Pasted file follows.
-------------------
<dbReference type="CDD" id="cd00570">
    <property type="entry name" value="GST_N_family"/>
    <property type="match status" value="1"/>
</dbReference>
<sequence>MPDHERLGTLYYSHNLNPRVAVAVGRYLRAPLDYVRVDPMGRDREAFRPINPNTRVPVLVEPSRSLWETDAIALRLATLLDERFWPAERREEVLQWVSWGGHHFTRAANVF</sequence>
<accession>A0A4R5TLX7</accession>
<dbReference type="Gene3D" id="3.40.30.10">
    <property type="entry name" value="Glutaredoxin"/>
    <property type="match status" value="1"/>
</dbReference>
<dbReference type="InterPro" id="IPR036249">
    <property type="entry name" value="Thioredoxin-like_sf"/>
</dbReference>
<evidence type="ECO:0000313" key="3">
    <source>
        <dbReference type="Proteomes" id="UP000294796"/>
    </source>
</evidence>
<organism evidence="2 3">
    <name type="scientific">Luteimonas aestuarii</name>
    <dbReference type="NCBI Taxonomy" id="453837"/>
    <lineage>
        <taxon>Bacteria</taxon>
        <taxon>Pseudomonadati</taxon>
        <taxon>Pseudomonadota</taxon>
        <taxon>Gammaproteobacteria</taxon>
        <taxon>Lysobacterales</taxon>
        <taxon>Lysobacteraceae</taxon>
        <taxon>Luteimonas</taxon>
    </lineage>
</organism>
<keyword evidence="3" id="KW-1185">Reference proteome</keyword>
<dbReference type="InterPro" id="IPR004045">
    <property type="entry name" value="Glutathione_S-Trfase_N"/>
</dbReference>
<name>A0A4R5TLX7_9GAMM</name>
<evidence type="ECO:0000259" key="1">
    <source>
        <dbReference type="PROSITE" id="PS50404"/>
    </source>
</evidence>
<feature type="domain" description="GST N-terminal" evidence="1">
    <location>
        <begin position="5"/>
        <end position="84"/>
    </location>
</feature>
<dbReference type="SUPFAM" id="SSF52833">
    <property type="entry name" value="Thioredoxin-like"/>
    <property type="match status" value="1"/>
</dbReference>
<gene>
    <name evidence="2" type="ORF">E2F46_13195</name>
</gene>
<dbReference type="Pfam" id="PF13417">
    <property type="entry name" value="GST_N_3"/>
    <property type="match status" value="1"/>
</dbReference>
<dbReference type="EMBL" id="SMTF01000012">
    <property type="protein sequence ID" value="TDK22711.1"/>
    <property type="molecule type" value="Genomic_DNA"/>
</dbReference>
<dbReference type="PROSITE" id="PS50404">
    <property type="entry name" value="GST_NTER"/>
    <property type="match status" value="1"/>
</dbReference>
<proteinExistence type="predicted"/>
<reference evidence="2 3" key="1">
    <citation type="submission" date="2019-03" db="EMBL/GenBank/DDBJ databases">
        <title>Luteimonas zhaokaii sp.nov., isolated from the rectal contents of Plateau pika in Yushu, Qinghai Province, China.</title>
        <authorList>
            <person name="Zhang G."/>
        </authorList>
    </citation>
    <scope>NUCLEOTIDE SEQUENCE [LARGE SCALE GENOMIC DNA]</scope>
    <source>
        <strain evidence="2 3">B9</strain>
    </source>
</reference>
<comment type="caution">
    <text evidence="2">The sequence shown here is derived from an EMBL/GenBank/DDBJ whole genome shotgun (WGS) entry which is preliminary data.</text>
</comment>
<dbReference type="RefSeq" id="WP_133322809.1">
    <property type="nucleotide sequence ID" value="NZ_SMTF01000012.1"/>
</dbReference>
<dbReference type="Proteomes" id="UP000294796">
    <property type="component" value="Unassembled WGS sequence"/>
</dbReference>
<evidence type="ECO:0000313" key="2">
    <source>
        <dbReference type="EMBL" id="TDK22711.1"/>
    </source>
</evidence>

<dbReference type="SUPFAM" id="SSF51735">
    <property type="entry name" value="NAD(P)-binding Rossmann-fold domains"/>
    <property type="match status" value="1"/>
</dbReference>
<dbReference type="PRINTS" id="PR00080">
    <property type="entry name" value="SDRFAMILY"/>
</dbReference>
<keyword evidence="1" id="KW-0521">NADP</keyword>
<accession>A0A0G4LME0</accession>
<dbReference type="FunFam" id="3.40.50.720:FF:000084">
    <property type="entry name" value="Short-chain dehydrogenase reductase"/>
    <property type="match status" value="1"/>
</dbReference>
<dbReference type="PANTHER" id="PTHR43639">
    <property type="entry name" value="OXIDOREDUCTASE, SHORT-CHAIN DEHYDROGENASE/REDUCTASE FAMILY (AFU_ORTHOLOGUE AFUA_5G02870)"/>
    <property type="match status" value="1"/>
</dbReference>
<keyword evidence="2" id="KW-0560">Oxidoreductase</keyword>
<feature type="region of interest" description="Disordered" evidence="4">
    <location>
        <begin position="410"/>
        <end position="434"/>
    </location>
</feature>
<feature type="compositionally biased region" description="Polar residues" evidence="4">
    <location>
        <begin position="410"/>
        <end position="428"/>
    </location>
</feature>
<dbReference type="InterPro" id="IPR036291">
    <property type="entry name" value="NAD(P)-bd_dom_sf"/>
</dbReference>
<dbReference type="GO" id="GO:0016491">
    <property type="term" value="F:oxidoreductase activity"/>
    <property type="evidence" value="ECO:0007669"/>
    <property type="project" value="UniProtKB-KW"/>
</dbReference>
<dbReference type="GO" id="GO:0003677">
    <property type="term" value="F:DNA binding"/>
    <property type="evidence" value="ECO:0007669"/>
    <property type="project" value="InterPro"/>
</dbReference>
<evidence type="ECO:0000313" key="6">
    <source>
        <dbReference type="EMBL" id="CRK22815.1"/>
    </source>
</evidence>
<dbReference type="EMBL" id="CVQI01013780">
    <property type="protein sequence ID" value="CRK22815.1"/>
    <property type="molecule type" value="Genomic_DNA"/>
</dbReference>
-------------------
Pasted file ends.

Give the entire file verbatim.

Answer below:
<dbReference type="CDD" id="cd00570">
    <property type="entry name" value="GST_N_family"/>
    <property type="match status" value="1"/>
</dbReference>
<sequence>MPDHERLGTLYYSHNLNPRVAVAVGRYLRAPLDYVRVDPMGRDREAFRPINPNTRVPVLVEPSRSLWETDAIALRLATLLDERFWPAERREEVLQWVSWGGHHFTRAANVF</sequence>
<accession>A0A4R5TLX7</accession>
<dbReference type="Gene3D" id="3.40.30.10">
    <property type="entry name" value="Glutaredoxin"/>
    <property type="match status" value="1"/>
</dbReference>
<dbReference type="InterPro" id="IPR036249">
    <property type="entry name" value="Thioredoxin-like_sf"/>
</dbReference>
<evidence type="ECO:0000313" key="3">
    <source>
        <dbReference type="Proteomes" id="UP000294796"/>
    </source>
</evidence>
<organism evidence="2 3">
    <name type="scientific">Luteimonas aestuarii</name>
    <dbReference type="NCBI Taxonomy" id="453837"/>
    <lineage>
        <taxon>Bacteria</taxon>
        <taxon>Pseudomonadati</taxon>
        <taxon>Pseudomonadota</taxon>
        <taxon>Gammaproteobacteria</taxon>
        <taxon>Lysobacterales</taxon>
        <taxon>Lysobacteraceae</taxon>
        <taxon>Luteimonas</taxon>
    </lineage>
</organism>
<keyword evidence="3" id="KW-1185">Reference proteome</keyword>
<dbReference type="InterPro" id="IPR004045">
    <property type="entry name" value="Glutathione_S-Trfase_N"/>
</dbReference>
<name>A0A4R5TLX7_9GAMM</name>
<evidence type="ECO:0000259" key="1">
    <source>
        <dbReference type="PROSITE" id="PS50404"/>
    </source>
</evidence>
<feature type="domain" description="GST N-terminal" evidence="1">
    <location>
        <begin position="5"/>
        <end position="84"/>
    </location>
</feature>
<dbReference type="SUPFAM" id="SSF52833">
    <property type="entry name" value="Thioredoxin-like"/>
    <property type="match status" value="1"/>
</dbReference>
<gene>
    <name evidence="2" type="ORF">E2F46_13195</name>
</gene>
<dbReference type="Pfam" id="PF13417">
    <property type="entry name" value="GST_N_3"/>
    <property type="match status" value="1"/>
</dbReference>
<dbReference type="EMBL" id="SMTF01000012">
    <property type="protein sequence ID" value="TDK22711.1"/>
    <property type="molecule type" value="Genomic_DNA"/>
</dbReference>
<dbReference type="PROSITE" id="PS50404">
    <property type="entry name" value="GST_NTER"/>
    <property type="match status" value="1"/>
</dbReference>
<proteinExistence type="predicted"/>
<reference evidence="2 3" key="1">
    <citation type="submission" date="2019-03" db="EMBL/GenBank/DDBJ databases">
        <title>Luteimonas zhaokaii sp.nov., isolated from the rectal contents of Plateau pika in Yushu, Qinghai Province, China.</title>
        <authorList>
            <person name="Zhang G."/>
        </authorList>
    </citation>
    <scope>NUCLEOTIDE SEQUENCE [LARGE SCALE GENOMIC DNA]</scope>
    <source>
        <strain evidence="2 3">B9</strain>
    </source>
</reference>
<comment type="caution">
    <text evidence="2">The sequence shown here is derived from an EMBL/GenBank/DDBJ whole genome shotgun (WGS) entry which is preliminary data.</text>
</comment>
<dbReference type="RefSeq" id="WP_133322809.1">
    <property type="nucleotide sequence ID" value="NZ_SMTF01000012.1"/>
</dbReference>
<dbReference type="Proteomes" id="UP000294796">
    <property type="component" value="Unassembled WGS sequence"/>
</dbReference>
<evidence type="ECO:0000313" key="2">
    <source>
        <dbReference type="EMBL" id="TDK22711.1"/>
    </source>
</evidence>

<dbReference type="SUPFAM" id="SSF51735">
    <property type="entry name" value="NAD(P)-binding Rossmann-fold domains"/>
    <property type="match status" value="1"/>
</dbReference>
<dbReference type="PRINTS" id="PR00080">
    <property type="entry name" value="SDRFAMILY"/>
</dbReference>
<keyword evidence="1" id="KW-0521">NADP</keyword>
<accession>A0A0G4LME0</accession>
<dbReference type="FunFam" id="3.40.50.720:FF:000084">
    <property type="entry name" value="Short-chain dehydrogenase reductase"/>
    <property type="match status" value="1"/>
</dbReference>
<dbReference type="PANTHER" id="PTHR43639">
    <property type="entry name" value="OXIDOREDUCTASE, SHORT-CHAIN DEHYDROGENASE/REDUCTASE FAMILY (AFU_ORTHOLOGUE AFUA_5G02870)"/>
    <property type="match status" value="1"/>
</dbReference>
<keyword evidence="2" id="KW-0560">Oxidoreductase</keyword>
<feature type="region of interest" description="Disordered" evidence="4">
    <location>
        <begin position="410"/>
        <end position="434"/>
    </location>
</feature>
<feature type="compositionally biased region" description="Polar residues" evidence="4">
    <location>
        <begin position="410"/>
        <end position="428"/>
    </location>
</feature>
<dbReference type="InterPro" id="IPR036291">
    <property type="entry name" value="NAD(P)-bd_dom_sf"/>
</dbReference>
<dbReference type="GO" id="GO:0016491">
    <property type="term" value="F:oxidoreductase activity"/>
    <property type="evidence" value="ECO:0007669"/>
    <property type="project" value="UniProtKB-KW"/>
</dbReference>
<dbReference type="GO" id="GO:0003677">
    <property type="term" value="F:DNA binding"/>
    <property type="evidence" value="ECO:0007669"/>
    <property type="project" value="InterPro"/>
</dbReference>
<evidence type="ECO:0000313" key="6">
    <source>
        <dbReference type="EMBL" id="CRK22815.1"/>
    </source>
</evidence>
<dbReference type="EMBL" id="CVQI01013780">
    <property type="protein sequence ID" value="CRK22815.1"/>
    <property type="molecule type" value="Genomic_DNA"/>
</dbReference>